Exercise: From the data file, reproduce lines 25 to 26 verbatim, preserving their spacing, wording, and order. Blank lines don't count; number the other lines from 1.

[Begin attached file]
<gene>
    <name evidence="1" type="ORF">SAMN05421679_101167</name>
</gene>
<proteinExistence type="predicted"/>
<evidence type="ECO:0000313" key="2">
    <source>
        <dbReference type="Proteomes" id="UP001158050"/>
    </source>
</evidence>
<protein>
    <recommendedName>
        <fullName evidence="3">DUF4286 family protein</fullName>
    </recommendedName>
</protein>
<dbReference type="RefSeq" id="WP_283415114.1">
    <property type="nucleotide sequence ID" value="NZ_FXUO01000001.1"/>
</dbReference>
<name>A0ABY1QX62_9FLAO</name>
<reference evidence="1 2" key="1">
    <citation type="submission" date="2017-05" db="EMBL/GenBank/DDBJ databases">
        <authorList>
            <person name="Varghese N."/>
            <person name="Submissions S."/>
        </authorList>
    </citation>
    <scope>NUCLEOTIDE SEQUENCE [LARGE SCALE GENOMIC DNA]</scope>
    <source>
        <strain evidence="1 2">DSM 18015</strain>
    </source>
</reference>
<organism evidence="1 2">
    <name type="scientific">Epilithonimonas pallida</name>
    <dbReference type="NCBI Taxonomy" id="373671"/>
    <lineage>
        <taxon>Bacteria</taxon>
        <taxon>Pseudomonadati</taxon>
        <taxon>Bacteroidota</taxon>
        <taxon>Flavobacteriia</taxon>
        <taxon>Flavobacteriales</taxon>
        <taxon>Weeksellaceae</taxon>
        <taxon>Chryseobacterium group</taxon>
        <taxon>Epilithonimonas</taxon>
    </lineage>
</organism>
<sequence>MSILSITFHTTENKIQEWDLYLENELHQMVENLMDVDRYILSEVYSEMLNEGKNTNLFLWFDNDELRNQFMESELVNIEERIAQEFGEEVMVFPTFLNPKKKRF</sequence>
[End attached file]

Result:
    </citation>
    <scope>NUCLEOTIDE SEQUENCE [LARGE SCALE GENOMIC DNA]</scope>